community care.
Materials and methods
As the intent was to elicit and explore issues related
to community based medical education, the authors
selected a qualitative approach to compare the
philosophy and existing community medicine courses
of the MBBS programs of Institute of Medicine /
Tribhuvan University, BP Koirala Institute of Health
Sciences and Kathmandu University School of Medical
Sciences. Basic information on the philosophy and
contents of the community medicine was obtained from
the MBBS curriculum of the respective institutions and
the departments of the community medicine and from
published documents.
Findings
A. Philosophy and Concept of Community
Based Medical Education in IOM/ Tribhuvan
University
The Institute of Medicine (IOM) was established in
1972 under Tribhuvan University and had the mandate
and the responsibility of training all the categories of
health manpower needed in the country.
In the beginning the stress was on training of middle
level health workers. The programmes run for this
purpose were ANM, CMA, and Pro ciency Certi cate
Course in General Medicine, Pharmacy, Radiology,
Physiotherapy, Nursing, Health Laboratory and
Traditional Medicine.
With the passage of time, institutional goals of IOM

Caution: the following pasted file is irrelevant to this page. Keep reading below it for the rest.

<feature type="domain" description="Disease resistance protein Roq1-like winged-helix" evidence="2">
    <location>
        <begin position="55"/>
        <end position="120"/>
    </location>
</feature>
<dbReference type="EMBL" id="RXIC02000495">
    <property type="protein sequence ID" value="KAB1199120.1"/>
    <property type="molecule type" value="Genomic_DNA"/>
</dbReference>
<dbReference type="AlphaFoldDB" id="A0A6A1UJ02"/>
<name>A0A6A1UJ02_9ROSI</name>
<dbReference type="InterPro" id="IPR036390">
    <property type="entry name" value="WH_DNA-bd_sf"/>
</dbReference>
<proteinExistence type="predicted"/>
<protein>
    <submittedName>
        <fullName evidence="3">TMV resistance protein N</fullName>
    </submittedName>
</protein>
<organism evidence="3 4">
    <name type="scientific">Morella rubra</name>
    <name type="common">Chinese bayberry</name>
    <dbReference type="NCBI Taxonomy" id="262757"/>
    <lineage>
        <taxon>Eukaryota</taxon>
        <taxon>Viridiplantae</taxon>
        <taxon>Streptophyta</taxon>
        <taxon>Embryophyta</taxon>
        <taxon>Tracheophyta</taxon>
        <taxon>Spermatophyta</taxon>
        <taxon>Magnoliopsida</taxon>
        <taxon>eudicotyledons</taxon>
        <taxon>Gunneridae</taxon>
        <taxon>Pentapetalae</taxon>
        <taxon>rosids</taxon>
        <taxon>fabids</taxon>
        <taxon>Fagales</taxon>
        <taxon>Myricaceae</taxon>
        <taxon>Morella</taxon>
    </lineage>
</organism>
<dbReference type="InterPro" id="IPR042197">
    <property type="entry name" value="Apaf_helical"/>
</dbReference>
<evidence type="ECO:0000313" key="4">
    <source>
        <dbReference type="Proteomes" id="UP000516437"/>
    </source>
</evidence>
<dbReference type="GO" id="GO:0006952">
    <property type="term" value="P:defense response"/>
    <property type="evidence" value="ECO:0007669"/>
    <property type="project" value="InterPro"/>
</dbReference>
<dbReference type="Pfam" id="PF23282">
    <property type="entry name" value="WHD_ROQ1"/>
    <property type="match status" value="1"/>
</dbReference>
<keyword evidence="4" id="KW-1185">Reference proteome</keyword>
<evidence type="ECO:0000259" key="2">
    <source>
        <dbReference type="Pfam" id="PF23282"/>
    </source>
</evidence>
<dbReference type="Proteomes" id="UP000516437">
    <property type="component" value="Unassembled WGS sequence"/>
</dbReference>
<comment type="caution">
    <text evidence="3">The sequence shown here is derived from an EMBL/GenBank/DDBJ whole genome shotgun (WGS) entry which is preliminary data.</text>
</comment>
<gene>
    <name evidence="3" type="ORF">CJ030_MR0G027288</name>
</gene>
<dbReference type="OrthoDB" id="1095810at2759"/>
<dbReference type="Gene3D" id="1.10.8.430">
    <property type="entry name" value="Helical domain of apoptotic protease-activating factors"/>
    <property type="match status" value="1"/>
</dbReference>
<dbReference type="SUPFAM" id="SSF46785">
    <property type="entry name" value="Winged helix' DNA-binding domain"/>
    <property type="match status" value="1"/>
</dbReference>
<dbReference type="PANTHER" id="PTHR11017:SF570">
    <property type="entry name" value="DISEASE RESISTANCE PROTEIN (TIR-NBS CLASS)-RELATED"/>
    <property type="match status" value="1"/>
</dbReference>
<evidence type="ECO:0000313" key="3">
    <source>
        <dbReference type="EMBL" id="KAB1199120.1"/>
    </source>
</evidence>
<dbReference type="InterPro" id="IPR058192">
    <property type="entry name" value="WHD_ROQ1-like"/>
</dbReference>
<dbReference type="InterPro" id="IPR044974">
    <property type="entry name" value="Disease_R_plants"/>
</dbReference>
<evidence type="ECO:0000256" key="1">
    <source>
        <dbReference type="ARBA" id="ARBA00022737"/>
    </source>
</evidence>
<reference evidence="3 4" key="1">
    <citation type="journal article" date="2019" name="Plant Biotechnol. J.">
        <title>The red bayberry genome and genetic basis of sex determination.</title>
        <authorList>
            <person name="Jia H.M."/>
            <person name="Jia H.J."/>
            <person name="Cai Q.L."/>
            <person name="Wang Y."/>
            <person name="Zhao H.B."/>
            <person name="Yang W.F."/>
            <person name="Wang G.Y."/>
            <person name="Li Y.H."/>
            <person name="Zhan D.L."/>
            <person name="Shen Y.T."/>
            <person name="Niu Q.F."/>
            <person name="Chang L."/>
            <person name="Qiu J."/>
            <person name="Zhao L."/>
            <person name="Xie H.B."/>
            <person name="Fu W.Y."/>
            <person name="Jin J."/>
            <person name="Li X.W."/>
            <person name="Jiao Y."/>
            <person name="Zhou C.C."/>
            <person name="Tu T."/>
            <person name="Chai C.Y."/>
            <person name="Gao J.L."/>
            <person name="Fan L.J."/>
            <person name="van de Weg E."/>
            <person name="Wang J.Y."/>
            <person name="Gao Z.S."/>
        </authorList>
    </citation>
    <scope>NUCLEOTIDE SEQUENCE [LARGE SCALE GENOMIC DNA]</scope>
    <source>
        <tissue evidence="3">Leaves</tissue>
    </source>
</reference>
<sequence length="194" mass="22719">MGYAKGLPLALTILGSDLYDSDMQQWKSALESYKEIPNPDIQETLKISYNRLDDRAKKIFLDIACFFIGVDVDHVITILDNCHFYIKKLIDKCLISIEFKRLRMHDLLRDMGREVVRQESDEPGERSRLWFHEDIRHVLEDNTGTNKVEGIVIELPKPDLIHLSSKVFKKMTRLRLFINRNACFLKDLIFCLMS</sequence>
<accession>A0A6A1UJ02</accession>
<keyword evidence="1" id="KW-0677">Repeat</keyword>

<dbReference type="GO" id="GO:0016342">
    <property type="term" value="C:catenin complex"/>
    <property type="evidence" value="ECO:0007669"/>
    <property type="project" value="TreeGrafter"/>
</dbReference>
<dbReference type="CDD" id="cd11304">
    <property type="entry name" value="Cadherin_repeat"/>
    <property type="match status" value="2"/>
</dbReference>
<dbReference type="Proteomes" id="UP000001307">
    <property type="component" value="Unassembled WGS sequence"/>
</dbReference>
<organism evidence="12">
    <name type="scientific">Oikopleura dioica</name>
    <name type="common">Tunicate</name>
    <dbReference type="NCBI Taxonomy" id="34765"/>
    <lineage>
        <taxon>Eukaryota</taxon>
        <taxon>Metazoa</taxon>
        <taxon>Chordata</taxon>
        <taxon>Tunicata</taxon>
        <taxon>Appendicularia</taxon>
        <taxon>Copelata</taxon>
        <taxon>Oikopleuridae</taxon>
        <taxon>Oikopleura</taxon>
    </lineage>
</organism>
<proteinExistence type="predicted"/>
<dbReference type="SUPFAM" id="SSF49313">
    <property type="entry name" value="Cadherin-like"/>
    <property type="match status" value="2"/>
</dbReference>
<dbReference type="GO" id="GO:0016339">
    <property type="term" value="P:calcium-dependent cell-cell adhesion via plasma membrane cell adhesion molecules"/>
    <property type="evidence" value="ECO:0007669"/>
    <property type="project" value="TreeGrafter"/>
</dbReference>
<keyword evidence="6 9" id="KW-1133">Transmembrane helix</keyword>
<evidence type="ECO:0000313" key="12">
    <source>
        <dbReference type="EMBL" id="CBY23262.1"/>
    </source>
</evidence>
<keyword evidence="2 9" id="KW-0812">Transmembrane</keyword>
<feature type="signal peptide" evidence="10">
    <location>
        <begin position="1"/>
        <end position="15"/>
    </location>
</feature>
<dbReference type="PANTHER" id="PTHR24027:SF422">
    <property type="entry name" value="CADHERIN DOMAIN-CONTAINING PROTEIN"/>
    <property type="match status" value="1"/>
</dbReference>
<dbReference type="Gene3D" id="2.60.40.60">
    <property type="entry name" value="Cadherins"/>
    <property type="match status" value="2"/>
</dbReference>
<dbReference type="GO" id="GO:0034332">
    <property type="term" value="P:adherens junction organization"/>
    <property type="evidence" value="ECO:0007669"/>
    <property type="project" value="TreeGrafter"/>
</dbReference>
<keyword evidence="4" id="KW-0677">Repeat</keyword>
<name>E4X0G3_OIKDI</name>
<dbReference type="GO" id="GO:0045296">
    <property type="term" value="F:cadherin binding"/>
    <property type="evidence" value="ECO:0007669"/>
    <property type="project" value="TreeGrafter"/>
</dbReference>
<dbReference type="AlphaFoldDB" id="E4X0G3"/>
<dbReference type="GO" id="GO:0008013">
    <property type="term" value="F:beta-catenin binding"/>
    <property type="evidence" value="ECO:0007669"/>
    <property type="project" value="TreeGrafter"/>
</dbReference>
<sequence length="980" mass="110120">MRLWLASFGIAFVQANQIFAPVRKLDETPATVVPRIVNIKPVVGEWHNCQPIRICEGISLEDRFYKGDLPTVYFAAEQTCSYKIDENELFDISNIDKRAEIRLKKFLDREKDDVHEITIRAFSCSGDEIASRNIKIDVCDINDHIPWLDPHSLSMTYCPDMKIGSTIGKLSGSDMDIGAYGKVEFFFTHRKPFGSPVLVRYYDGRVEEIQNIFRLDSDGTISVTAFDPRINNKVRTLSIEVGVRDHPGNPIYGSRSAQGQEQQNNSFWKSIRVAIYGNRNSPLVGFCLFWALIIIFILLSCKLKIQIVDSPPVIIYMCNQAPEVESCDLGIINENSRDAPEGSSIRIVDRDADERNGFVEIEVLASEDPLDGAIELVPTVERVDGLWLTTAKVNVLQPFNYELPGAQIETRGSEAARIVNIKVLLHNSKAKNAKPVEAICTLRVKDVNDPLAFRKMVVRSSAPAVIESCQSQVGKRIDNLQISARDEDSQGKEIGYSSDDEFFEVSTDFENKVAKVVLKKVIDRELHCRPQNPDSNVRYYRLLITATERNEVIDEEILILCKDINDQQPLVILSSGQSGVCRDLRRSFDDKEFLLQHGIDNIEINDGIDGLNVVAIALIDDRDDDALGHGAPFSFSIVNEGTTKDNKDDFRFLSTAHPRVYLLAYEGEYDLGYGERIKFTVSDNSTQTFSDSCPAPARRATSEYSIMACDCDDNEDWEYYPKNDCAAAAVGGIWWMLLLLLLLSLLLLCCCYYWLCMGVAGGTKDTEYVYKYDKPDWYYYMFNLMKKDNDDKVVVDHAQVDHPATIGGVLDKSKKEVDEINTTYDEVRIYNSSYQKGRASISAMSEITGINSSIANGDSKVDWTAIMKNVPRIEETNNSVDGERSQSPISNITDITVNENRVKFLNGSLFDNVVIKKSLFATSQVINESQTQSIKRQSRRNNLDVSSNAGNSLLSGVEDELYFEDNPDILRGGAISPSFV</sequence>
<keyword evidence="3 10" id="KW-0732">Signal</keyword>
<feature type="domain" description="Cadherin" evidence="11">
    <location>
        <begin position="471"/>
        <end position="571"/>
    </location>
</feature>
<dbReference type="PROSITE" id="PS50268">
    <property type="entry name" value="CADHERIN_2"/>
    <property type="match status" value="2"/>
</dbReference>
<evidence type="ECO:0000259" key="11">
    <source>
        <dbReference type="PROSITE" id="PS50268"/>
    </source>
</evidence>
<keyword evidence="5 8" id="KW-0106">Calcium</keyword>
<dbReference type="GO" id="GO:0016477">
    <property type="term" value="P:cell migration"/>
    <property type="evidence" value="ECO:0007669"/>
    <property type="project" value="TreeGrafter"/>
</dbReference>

have kept on changing. With the demand of time,
institutional goals to IOM have been entrusted with a
new responsibility of training the human resources for
health of tertiary level health professionals. By 1977
it had at graduate level, a 2-year Bachelor of Nursing
Programme in Community Nursing, Paediatric Nursing
and Adult Nursing.
In 1978, a community-oriented integrated MBBS
programmes was started with intake of 22 students.
Later on it was made 30 and it was subsequently
increased to 40. The current intake of MBBS students is
61 as per the annual report of 2009.
A three hundred-bedded TU Teaching Hospital was
completed in 1984 with support from JICA and another
100 beds were added in 1993. Tribhuvan University
Teaching Hospital is now an almost 800 bedded
hospital. This hospital is being used for the teaching/
learning activities of different programmes run by IOM;
it also carries out the research work.
At post-graduate level, a three year Postgraduate
Generalist (Family Physician) Training in 1982 and one-
year Postgraduate Diploma in Anaesthesiology in 1984
were started with the support from the University of
Calgary, Canada. Today the IOM is running 29 different
programmes from pro ciency certi cate level to the
highest postgraduate degree in medicine, public health,
paramedical, nursing and traditional medicine (Ayurved
Science) through 9 campuses scattered all over the
country, Tribhuvan University Teaching Hospital, and
various academic programmes in the near future. It also
has 5 af liated campuses.
The goals of IoM are:
Production of human resources for health services,
education and research
Provide health services through its health
institutions
Conduct research in health sciences
MBBS program at the Institute of Medicine was
conceived and started in response to the national health
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463